It is in these moments, when I'm in between laughing and crying, somehow, I then will assuredly say to myself that life will go on. I look around and realize that what's in our heads are only in our heads. The world is still as busy and bustling as ever. It's going to be okay, it must. We get up and dust the dirt off and get back on the saddle. We live on. We will someday find a prince or princess to ride off into the sunset with, soon. I don't want to say that life is as easy as putting your two-cents in everything you do or everyone you meet. It's nothing like that. My story proves it, all our stories prove it. This time though, through my story, let it not only serve as proof but also a voice, a candle, and a memorable tune to be carried with the arid, Arabian winds for each of our (the people of Iraq's) sake.
From my middle school years have I seen the look of utter relief on my father's face as he would spot us coming home from school, in one piece. From my high school years have I seen my elder brother and cousin being tossed from one jail cell to another, one torture chamber to another as they kept their heads held high, fighting for freedom against Saddam's terrorizing regime. For years did I hear my mother's desperate cries so many goddamn times as her shrieks haunted my sleep. I knew she was thinking of my brother in every prayer, it was all she could do. All the while darkness filled her chest as she dreaded and prayed for if and when my brother would come home and how bad the scars he'll be carrying this time. I've watched my father break down and beg multiple times to multiple people to just please, please release his son- alive.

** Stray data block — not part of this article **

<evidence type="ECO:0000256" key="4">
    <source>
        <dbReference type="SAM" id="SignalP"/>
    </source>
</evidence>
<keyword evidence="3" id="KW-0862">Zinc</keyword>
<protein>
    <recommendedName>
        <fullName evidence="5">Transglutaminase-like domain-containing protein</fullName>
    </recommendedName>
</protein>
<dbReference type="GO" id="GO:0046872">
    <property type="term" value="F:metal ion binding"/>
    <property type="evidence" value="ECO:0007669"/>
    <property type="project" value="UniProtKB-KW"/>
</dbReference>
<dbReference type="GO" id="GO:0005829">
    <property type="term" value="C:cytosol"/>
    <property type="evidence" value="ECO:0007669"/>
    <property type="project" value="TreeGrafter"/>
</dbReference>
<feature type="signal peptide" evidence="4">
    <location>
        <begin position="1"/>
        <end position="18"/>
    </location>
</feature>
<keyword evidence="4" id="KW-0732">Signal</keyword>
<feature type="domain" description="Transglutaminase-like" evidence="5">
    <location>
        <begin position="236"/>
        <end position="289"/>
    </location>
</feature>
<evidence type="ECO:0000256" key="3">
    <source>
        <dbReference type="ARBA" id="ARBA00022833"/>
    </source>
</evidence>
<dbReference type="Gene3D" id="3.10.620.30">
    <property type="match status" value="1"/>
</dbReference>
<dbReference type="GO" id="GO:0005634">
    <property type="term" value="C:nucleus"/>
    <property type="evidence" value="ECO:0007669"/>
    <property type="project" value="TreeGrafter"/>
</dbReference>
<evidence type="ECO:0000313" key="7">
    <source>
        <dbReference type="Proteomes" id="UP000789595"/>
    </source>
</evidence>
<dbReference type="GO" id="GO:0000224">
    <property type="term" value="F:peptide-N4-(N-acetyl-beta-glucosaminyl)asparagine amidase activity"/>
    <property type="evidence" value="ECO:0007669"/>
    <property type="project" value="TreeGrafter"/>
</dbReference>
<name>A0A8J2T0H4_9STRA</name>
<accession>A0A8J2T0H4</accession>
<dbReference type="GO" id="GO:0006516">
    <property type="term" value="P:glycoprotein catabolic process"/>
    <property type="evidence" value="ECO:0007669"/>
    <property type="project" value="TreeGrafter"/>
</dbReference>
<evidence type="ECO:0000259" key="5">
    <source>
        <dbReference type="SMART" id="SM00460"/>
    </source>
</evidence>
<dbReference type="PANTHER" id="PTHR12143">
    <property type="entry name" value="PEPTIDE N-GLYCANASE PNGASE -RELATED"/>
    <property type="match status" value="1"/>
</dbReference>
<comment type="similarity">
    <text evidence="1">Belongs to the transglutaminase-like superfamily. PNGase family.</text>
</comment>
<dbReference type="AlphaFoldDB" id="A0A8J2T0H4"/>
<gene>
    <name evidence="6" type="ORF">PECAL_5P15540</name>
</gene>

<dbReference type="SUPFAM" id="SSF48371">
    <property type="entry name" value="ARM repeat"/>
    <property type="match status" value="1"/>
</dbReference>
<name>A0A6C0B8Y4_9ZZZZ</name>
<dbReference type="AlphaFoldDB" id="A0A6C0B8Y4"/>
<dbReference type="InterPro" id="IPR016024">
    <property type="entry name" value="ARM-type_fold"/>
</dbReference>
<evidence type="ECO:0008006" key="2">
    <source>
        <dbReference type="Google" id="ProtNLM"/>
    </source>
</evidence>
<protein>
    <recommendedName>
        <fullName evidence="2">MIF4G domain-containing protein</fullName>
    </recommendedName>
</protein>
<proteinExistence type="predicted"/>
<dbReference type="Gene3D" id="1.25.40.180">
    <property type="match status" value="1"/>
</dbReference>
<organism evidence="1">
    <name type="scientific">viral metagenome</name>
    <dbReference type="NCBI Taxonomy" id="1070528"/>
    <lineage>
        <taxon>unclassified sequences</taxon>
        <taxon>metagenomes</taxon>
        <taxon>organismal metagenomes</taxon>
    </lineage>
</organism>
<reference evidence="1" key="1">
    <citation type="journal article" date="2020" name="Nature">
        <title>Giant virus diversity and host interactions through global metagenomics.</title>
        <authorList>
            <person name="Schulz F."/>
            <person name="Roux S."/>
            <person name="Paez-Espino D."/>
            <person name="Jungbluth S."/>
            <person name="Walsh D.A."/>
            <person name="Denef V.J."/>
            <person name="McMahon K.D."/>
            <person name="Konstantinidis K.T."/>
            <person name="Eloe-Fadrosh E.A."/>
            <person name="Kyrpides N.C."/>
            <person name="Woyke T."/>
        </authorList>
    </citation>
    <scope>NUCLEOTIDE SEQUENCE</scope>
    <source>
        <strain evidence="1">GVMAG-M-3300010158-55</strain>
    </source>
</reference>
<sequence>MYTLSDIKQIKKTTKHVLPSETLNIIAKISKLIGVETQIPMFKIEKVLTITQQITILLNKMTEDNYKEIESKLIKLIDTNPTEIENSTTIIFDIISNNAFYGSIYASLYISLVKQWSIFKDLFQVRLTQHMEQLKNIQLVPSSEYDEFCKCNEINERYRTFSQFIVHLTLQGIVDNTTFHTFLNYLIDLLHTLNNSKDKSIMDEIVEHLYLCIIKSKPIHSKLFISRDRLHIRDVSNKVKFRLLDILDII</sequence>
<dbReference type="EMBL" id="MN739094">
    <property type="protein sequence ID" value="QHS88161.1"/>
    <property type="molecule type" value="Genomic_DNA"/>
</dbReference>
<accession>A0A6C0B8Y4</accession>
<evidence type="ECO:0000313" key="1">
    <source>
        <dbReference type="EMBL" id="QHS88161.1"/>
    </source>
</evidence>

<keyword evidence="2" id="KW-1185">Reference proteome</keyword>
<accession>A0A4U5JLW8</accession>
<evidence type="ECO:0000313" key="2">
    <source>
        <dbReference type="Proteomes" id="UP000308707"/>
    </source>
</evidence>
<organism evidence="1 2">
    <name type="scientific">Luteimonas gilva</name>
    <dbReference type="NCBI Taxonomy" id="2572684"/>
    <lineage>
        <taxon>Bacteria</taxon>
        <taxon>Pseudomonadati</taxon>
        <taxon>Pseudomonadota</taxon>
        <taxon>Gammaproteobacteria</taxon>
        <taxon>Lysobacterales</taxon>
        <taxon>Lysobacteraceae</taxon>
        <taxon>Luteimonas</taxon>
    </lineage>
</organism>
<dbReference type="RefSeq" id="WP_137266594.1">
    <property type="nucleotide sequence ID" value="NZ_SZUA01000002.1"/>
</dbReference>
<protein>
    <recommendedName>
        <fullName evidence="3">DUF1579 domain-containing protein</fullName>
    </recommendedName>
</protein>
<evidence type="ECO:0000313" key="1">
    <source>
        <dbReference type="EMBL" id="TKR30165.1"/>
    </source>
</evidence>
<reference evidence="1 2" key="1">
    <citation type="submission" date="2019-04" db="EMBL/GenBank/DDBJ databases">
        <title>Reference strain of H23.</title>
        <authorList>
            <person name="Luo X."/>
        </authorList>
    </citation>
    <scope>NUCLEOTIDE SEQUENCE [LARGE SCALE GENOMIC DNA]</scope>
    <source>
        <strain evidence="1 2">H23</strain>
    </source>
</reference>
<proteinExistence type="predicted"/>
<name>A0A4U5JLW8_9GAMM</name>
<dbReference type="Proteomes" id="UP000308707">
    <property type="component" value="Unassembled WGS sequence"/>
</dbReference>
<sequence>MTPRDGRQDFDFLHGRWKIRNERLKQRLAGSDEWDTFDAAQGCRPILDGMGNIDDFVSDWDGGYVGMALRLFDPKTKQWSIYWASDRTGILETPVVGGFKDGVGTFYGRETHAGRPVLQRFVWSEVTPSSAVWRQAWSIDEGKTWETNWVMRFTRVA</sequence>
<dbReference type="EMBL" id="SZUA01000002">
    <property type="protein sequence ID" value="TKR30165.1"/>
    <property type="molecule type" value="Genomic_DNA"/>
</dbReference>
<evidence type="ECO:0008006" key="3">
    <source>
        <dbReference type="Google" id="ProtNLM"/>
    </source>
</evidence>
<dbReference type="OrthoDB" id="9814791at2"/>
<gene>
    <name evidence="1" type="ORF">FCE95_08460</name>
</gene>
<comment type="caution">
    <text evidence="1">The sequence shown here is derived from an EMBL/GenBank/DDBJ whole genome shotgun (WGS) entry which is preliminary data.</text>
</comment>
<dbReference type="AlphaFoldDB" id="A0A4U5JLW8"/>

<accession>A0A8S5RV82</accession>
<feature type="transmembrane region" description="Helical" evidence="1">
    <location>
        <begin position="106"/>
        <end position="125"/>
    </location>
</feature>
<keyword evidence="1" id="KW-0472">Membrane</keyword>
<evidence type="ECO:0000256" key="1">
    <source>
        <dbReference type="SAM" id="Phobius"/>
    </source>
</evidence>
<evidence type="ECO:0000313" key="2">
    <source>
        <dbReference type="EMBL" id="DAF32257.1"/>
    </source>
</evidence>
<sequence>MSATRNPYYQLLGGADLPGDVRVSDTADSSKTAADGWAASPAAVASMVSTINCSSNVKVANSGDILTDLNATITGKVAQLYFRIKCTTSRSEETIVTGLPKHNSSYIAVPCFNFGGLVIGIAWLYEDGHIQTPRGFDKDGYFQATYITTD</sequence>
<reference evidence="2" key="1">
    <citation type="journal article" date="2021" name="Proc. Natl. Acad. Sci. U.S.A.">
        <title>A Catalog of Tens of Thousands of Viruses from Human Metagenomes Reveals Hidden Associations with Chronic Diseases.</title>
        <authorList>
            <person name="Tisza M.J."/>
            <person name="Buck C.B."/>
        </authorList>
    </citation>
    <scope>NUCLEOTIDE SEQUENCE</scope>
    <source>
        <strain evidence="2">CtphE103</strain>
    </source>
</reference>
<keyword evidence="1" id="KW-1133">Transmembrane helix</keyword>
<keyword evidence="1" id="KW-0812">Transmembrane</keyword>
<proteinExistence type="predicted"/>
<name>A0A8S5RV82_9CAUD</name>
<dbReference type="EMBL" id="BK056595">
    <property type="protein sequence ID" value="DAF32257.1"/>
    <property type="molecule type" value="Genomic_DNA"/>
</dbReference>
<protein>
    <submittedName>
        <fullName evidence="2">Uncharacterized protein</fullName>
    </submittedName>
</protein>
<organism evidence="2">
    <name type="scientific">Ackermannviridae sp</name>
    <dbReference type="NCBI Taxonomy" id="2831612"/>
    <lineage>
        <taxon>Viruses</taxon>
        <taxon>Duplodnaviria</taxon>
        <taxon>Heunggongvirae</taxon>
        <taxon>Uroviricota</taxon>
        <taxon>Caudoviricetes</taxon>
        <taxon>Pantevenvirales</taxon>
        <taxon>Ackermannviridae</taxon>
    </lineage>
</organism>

I've witnessed my brother, time and time again, deliver a speech to the underground freedom fighting youth (which he was head of), telling them to believe that they can end Saddam's oppressive dictatorship, that no more families should lose loved ones at this dictator's heartless whims, and that Iraq belongs to the people, not to the president. With my own two hands have I learned to treat my brother and his comrades' wounds as they miraculously manage to make it home alive home after days, weeks, and sometimes months of torture. I've tended to some heroes who lost teeth, eyelashes, earlobes and nails as they were ripped right out of their bodies during their torturing.
It was in the year 1990 that I lost the dearest thing to my soul, my elder brother. It was in the year 1990 that, due to utter despair over brother's demise that my father followed soon after, as his health promptly deteriorated. It was in the year of 1990 that my mother lost her smile. It was in the year of 1990 that I forever lost my country as my home. It was in the year of 1990 that the Gulf war would bring an end to everything and everyone I had ever known as whatever survivors will become shells, ghosts of what they once were. It was in the year of 1990 that the world around me faded in gunpowder gray smoke and rusty red ashen ruins of what were once homes and schools and places of worship. It was in the year of 1990, with the odor of blood and disease everywhere, that I sensed the start of my waking nightmare as it began unfolding right before my eyes.